There is a difference between lengthening a contracting muscle and stretching the same muscle. When a muscle stretches, it is lengthening. The bones that it attaches to are moving apart or away from each other. If the muscle is relaxing then you are stretching. If it is contracting, you aren’t stretching the muscle. When you raise your leg and then let it go down, you are creating an eccentric contraction of the muscle. In an eccentric contraction, the muscle is lengthening but it’s working hard, burning calories, using oxygen, getting tired and getting warm. In a stretch it isn't contracting, burning a lot of calories or using much oxygen. In fact, it cools off. For example, in a restorative practice, you start to cool off and need to put on a sweater because you aren't burning calories and creating heat.
So, when you’re want to stretch a muscle, you need to put it in a position where it can relax, let go and get longer. If not, the muscle can actually be contracting and then it’s not going to feel relaxed and released afterwards.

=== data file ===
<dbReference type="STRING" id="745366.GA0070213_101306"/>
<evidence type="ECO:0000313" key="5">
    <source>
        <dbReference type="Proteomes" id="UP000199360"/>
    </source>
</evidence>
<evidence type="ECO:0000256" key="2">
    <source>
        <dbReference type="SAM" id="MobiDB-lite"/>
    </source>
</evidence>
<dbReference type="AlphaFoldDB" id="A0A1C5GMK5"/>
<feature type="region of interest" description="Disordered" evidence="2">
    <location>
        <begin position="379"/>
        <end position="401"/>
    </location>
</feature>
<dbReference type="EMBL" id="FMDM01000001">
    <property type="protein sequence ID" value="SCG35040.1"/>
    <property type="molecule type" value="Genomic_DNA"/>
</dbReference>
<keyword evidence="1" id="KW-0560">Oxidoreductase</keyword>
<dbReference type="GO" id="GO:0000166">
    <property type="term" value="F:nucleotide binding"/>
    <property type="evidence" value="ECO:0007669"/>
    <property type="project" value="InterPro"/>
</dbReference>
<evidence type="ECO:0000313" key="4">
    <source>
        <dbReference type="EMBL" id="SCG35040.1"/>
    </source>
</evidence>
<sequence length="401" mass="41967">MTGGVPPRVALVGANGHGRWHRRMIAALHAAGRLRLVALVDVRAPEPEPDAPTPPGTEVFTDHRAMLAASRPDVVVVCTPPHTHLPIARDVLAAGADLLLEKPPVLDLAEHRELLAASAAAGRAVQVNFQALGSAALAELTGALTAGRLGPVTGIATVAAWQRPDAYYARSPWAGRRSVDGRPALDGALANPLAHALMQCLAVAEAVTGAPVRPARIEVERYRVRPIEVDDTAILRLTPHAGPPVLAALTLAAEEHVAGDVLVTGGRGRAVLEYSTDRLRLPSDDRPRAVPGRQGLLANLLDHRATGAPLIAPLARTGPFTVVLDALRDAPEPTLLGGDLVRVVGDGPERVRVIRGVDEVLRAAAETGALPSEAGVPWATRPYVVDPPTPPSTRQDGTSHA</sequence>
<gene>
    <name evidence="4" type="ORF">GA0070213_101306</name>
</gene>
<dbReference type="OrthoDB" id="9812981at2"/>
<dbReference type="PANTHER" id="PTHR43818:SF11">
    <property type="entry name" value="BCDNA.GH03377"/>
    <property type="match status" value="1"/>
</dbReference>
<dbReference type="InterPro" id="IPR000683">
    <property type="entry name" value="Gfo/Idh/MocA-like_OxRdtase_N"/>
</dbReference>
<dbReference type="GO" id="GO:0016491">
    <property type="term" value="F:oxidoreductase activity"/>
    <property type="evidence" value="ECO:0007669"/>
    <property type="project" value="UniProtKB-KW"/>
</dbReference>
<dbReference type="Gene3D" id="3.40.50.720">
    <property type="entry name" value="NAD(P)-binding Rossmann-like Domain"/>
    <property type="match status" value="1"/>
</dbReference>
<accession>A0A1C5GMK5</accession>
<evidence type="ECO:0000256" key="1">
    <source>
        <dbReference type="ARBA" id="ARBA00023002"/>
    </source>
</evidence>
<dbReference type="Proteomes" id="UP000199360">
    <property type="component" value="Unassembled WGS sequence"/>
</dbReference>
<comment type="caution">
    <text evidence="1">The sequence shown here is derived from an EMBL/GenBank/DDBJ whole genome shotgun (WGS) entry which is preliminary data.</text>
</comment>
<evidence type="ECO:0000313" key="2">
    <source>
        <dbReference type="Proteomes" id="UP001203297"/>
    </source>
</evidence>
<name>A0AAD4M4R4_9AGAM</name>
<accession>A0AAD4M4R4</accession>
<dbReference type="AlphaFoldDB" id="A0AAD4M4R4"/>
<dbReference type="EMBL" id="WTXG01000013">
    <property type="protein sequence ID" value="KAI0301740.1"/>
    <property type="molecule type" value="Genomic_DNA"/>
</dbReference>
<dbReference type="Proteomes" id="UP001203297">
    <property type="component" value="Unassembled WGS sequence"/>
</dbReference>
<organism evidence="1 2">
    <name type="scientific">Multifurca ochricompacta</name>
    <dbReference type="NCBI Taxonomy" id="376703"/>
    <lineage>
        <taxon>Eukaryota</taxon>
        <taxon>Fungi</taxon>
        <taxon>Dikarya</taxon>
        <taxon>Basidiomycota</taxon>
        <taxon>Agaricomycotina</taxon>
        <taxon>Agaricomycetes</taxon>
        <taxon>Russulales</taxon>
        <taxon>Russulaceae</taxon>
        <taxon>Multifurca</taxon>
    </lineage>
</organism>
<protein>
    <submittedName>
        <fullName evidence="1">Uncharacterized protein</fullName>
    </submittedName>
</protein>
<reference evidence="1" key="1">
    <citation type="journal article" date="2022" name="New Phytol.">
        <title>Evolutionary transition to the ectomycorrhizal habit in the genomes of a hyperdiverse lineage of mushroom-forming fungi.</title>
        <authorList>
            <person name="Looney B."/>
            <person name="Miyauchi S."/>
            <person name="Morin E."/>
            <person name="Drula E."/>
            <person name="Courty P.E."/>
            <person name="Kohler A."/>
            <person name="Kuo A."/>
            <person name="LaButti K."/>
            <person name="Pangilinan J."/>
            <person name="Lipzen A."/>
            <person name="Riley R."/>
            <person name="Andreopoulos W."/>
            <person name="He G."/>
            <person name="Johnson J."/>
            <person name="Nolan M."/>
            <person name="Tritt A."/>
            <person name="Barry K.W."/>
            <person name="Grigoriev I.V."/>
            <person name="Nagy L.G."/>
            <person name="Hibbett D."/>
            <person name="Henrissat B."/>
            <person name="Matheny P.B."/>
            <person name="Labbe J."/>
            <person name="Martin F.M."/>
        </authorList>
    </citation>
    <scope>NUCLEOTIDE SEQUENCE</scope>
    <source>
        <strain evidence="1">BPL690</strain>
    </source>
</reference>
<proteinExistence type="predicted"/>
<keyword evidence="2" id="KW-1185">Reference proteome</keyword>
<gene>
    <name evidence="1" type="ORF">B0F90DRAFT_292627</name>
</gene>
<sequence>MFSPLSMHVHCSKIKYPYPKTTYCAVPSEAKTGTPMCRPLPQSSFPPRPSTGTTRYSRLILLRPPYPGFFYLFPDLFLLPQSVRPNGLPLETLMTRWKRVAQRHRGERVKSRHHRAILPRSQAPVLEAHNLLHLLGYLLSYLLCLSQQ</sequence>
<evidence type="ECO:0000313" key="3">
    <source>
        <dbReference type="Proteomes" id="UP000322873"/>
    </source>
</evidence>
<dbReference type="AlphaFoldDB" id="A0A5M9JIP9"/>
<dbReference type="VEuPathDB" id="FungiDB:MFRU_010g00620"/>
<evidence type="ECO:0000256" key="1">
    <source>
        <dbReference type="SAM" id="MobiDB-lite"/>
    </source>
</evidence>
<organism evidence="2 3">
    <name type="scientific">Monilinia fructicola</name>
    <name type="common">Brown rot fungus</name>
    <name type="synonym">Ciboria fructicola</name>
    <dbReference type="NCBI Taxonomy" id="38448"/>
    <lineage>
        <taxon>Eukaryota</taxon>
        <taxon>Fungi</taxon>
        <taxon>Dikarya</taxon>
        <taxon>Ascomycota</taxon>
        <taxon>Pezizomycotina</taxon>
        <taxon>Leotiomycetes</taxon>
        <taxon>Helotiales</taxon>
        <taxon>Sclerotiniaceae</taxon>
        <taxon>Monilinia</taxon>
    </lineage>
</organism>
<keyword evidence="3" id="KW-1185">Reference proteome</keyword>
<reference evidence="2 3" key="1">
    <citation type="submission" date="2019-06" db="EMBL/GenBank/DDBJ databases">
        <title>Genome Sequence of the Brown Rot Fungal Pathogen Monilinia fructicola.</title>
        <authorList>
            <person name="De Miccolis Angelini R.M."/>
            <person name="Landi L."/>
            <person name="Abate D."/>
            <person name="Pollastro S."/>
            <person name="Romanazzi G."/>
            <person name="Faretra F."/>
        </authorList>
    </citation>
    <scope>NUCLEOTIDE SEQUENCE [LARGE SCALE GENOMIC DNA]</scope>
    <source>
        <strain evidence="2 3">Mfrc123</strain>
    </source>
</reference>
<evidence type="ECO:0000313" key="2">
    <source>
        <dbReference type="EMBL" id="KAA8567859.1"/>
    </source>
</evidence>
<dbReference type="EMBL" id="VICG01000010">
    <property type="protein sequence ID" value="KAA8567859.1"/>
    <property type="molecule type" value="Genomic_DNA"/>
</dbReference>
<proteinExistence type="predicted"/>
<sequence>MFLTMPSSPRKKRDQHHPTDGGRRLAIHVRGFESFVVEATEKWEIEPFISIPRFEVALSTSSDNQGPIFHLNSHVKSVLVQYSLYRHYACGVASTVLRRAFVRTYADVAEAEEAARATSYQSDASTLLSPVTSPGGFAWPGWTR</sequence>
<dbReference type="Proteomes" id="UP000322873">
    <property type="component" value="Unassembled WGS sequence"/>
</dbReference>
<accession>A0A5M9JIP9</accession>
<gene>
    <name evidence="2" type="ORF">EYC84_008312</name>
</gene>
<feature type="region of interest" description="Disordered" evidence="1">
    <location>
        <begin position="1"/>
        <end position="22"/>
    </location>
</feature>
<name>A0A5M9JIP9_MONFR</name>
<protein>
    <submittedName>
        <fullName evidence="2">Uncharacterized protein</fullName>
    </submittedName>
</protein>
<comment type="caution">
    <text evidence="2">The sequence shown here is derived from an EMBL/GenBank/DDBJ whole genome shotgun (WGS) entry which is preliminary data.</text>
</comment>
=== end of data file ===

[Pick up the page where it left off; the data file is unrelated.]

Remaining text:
Julie Gudmestad says that if you sit a lot, the psoas is being left in a shortened position for hours every day. And, driving home you sit in the car, then sit at the dining table, and sit on the couch for TV. Then, if you sleep with your knees pulled up, the psoas is also in a shortened position with the thigh towards the torso for all those hours. If the psoas is left in a shortened position for hours and days and weeks and years, the entire structure becomes shorter, not just the contracting part of the muscle, but all the connective tissue fibers that wrap around it. Consequently, if you don’t take the psoas through its normal range of movement, you leave it in a shortened position and eventually it will lose its range of motion. The psoas will shorten and can stay in a ninety degree hip position. Then, when a person stands up, the psoas is going to try to stay in a shortened position. So, when you’re standing, the psoas is going to pull down and forward on the lumbar spine and the iliacus is going to tilt the pelvis forward. This puts more weight on the facet joints of the spine which sit between every two vertebra. Their job is to guide movement and not bear weight. This contributes to arthritis in and around these tiny joints. The lower back hurts and the abs become long and weak.